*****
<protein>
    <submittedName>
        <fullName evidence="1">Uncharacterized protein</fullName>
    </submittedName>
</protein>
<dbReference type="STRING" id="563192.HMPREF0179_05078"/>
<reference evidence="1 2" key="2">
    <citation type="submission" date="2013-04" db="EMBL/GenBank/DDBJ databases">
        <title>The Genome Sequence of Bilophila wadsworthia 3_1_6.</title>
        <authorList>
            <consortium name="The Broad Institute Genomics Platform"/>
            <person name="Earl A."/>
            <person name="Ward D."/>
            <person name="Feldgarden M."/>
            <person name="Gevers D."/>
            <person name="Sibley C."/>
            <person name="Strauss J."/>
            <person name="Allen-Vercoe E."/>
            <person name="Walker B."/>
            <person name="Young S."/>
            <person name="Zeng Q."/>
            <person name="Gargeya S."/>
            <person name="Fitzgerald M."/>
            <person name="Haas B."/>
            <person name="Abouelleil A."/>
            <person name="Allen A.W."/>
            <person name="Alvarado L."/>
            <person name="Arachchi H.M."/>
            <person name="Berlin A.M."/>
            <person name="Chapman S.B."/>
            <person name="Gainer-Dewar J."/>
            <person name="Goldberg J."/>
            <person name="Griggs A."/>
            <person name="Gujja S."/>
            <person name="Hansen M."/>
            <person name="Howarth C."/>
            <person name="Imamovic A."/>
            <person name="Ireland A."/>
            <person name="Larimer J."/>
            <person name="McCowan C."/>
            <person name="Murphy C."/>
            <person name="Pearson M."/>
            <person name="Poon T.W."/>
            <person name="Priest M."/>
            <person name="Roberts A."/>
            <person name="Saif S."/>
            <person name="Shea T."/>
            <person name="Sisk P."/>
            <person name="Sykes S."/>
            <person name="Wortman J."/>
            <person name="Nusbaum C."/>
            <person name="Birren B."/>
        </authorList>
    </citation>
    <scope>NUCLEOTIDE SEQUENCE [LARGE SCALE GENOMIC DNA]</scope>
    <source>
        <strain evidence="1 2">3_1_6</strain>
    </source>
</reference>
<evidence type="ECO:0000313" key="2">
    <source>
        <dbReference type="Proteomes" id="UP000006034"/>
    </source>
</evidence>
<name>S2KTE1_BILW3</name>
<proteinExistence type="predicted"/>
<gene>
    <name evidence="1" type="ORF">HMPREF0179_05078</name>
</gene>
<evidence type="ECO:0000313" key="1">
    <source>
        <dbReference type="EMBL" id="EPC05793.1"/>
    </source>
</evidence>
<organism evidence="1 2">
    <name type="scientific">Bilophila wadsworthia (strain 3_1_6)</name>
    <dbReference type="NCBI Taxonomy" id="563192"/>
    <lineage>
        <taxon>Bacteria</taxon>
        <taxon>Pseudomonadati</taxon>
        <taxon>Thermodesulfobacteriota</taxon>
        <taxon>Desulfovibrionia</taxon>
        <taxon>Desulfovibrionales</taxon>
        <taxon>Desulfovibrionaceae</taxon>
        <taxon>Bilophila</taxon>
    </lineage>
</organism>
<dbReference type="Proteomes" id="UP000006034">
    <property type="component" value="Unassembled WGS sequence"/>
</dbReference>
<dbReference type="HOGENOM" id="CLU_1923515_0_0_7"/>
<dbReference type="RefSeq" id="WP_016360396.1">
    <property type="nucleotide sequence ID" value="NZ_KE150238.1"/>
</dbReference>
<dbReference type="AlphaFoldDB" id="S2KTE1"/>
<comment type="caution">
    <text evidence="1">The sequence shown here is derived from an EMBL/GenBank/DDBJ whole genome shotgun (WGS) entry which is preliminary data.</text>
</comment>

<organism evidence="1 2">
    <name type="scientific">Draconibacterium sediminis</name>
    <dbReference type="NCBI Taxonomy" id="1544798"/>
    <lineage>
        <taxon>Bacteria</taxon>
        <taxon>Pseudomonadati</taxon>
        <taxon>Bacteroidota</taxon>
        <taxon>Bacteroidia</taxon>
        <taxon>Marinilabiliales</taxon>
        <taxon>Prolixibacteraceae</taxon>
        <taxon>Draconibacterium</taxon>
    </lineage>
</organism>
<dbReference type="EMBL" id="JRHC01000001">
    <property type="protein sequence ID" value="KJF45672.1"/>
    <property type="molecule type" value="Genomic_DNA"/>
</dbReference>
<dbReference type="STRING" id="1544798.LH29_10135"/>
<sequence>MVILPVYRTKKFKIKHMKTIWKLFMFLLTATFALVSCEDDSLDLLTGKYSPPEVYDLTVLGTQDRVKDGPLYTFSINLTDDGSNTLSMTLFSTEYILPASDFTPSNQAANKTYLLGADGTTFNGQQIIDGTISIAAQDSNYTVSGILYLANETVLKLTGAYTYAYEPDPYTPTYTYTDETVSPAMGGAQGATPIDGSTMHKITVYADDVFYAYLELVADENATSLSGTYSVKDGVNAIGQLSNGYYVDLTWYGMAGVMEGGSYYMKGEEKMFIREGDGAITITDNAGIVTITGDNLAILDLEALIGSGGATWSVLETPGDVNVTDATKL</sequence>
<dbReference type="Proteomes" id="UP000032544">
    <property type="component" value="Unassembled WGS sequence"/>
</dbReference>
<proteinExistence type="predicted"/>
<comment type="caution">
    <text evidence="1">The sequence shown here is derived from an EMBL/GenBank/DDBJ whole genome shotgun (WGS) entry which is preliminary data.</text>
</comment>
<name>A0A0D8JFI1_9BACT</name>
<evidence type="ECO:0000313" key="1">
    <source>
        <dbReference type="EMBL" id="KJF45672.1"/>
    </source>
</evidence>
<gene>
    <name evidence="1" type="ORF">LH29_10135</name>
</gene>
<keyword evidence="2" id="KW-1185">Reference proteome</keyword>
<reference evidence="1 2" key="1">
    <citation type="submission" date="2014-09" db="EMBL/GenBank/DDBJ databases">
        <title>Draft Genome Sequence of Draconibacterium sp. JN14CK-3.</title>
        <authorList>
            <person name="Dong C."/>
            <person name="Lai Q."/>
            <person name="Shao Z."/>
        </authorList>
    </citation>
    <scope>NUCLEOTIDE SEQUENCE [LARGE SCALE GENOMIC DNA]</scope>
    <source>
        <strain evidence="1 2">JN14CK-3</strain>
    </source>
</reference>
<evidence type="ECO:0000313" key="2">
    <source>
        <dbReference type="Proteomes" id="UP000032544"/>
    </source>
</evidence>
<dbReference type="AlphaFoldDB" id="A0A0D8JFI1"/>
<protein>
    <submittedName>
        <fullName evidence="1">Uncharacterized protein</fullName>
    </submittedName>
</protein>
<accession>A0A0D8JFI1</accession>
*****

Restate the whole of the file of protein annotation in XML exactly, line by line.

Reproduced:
<protein>
    <submittedName>
        <fullName evidence="1">Uncharacterized protein</fullName>
    </submittedName>
</protein>
<dbReference type="STRING" id="563192.HMPREF0179_05078"/>
<reference evidence="1 2" key="2">
    <citation type="submission" date="2013-04" db="EMBL/GenBank/DDBJ databases">
        <title>The Genome Sequence of Bilophila wadsworthia 3_1_6.</title>
        <authorList>
            <consortium name="The Broad Institute Genomics Platform"/>
            <person name="Earl A."/>
            <person name="Ward D."/>
            <person name="Feldgarden M."/>
            <person name="Gevers D."/>
            <person name="Sibley C."/>
            <person name="Strauss J."/>
            <person name="Allen-Vercoe E."/>
            <person name="Walker B."/>
            <person name="Young S."/>
            <person name="Zeng Q."/>
            <person name="Gargeya S."/>
            <person name="Fitzgerald M."/>
            <person name="Haas B."/>
            <person name="Abouelleil A."/>
            <person name="Allen A.W."/>
            <person name="Alvarado L."/>
            <person name="Arachchi H.M."/>
            <person name="Berlin A.M."/>
            <person name="Chapman S.B."/>
            <person name="Gainer-Dewar J."/>
            <person name="Goldberg J."/>
            <person name="Griggs A."/>
            <person name="Gujja S."/>
            <person name="Hansen M."/>
            <person name="Howarth C."/>
            <person name="Imamovic A."/>
            <person name="Ireland A."/>
            <person name="Larimer J."/>
            <person name="McCowan C."/>
            <person name="Murphy C."/>
            <person name="Pearson M."/>
            <person name="Poon T.W."/>
            <person name="Priest M."/>
            <person name="Roberts A."/>
            <person name="Saif S."/>
            <person name="Shea T."/>
            <person name="Sisk P."/>
            <person name="Sykes S."/>
            <person name="Wortman J."/>
            <person name="Nusbaum C."/>
            <person name="Birren B."/>
        </authorList>
    </citation>
    <scope>NUCLEOTIDE SEQUENCE [LARGE SCALE GENOMIC DNA]</scope>
    <source>
        <strain evidence="1 2">3_1_6</strain>
    </source>
</reference>
<evidence type="ECO:0000313" key="2">
    <source>
        <dbReference type="Proteomes" id="UP000006034"/>
    </source>
</evidence>
<name>S2KTE1_BILW3</name>
<proteinExistence type="predicted"/>
<gene>
    <name evidence="1" type="ORF">HMPREF0179_05078</name>
</gene>
<evidence type="ECO:0000313" key="1">
    <source>
        <dbReference type="EMBL" id="EPC05793.1"/>
    </source>
</evidence>
<organism evidence="1 2">
    <name type="scientific">Bilophila wadsworthia (strain 3_1_6)</name>
    <dbReference type="NCBI Taxonomy" id="563192"/>
    <lineage>
        <taxon>Bacteria</taxon>
        <taxon>Pseudomonadati</taxon>
        <taxon>Thermodesulfobacteriota</taxon>
        <taxon>Desulfovibrionia</taxon>
        <taxon>Desulfovibrionales</taxon>
        <taxon>Desulfovibrionaceae</taxon>
        <taxon>Bilophila</taxon>
    </lineage>
</organism>
<dbReference type="Proteomes" id="UP000006034">
    <property type="component" value="Unassembled WGS sequence"/>
</dbReference>
<dbReference type="HOGENOM" id="CLU_1923515_0_0_7"/>
<dbReference type="RefSeq" id="WP_016360396.1">
    <property type="nucleotide sequence ID" value="NZ_KE150238.1"/>
</dbReference>
<dbReference type="AlphaFoldDB" id="S2KTE1"/>
<comment type="caution">
    <text evidence="1">The sequence shown here is derived from an EMBL/GenBank/DDBJ whole genome shotgun (WGS) entry which is preliminary data.</text>
</comment>

<organism evidence="1 2">
    <name type="scientific">Draconibacterium sediminis</name>
    <dbReference type="NCBI Taxonomy" id="1544798"/>
    <lineage>
        <taxon>Bacteria</taxon>
        <taxon>Pseudomonadati</taxon>
        <taxon>Bacteroidota</taxon>
        <taxon>Bacteroidia</taxon>
        <taxon>Marinilabiliales</taxon>
        <taxon>Prolixibacteraceae</taxon>
        <taxon>Draconibacterium</taxon>
    </lineage>
</organism>
<dbReference type="EMBL" id="JRHC01000001">
    <property type="protein sequence ID" value="KJF45672.1"/>
    <property type="molecule type" value="Genomic_DNA"/>
</dbReference>
<dbReference type="STRING" id="1544798.LH29_10135"/>
<sequence>MVILPVYRTKKFKIKHMKTIWKLFMFLLTATFALVSCEDDSLDLLTGKYSPPEVYDLTVLGTQDRVKDGPLYTFSINLTDDGSNTLSMTLFSTEYILPASDFTPSNQAANKTYLLGADGTTFNGQQIIDGTISIAAQDSNYTVSGILYLANETVLKLTGAYTYAYEPDPYTPTYTYTDETVSPAMGGAQGATPIDGSTMHKITVYADDVFYAYLELVADENATSLSGTYSVKDGVNAIGQLSNGYYVDLTWYGMAGVMEGGSYYMKGEEKMFIREGDGAITITDNAGIVTITGDNLAILDLEALIGSGGATWSVLETPGDVNVTDATKL</sequence>
<dbReference type="Proteomes" id="UP000032544">
    <property type="component" value="Unassembled WGS sequence"/>
</dbReference>
<proteinExistence type="predicted"/>
<comment type="caution">
    <text evidence="1">The sequence shown here is derived from an EMBL/GenBank/DDBJ whole genome shotgun (WGS) entry which is preliminary data.</text>
</comment>
<name>A0A0D8JFI1_9BACT</name>
<evidence type="ECO:0000313" key="1">
    <source>
        <dbReference type="EMBL" id="KJF45672.1"/>
    </source>
</evidence>
<gene>
    <name evidence="1" type="ORF">LH29_10135</name>
</gene>
<keyword evidence="2" id="KW-1185">Reference proteome</keyword>
<reference evidence="1 2" key="1">
    <citation type="submission" date="2014-09" db="EMBL/GenBank/DDBJ databases">
        <title>Draft Genome Sequence of Draconibacterium sp. JN14CK-3.</title>
        <authorList>
            <person name="Dong C."/>
            <person name="Lai Q."/>
            <person name="Shao Z."/>
        </authorList>
    </citation>
    <scope>NUCLEOTIDE SEQUENCE [LARGE SCALE GENOMIC DNA]</scope>
    <source>
        <strain evidence="1 2">JN14CK-3</strain>
    </source>
</reference>
<evidence type="ECO:0000313" key="2">
    <source>
        <dbReference type="Proteomes" id="UP000032544"/>
    </source>
</evidence>
<dbReference type="AlphaFoldDB" id="A0A0D8JFI1"/>
<protein>
    <submittedName>
        <fullName evidence="1">Uncharacterized protein</fullName>
    </submittedName>
</protein>
<accession>A0A0D8JFI1</accession>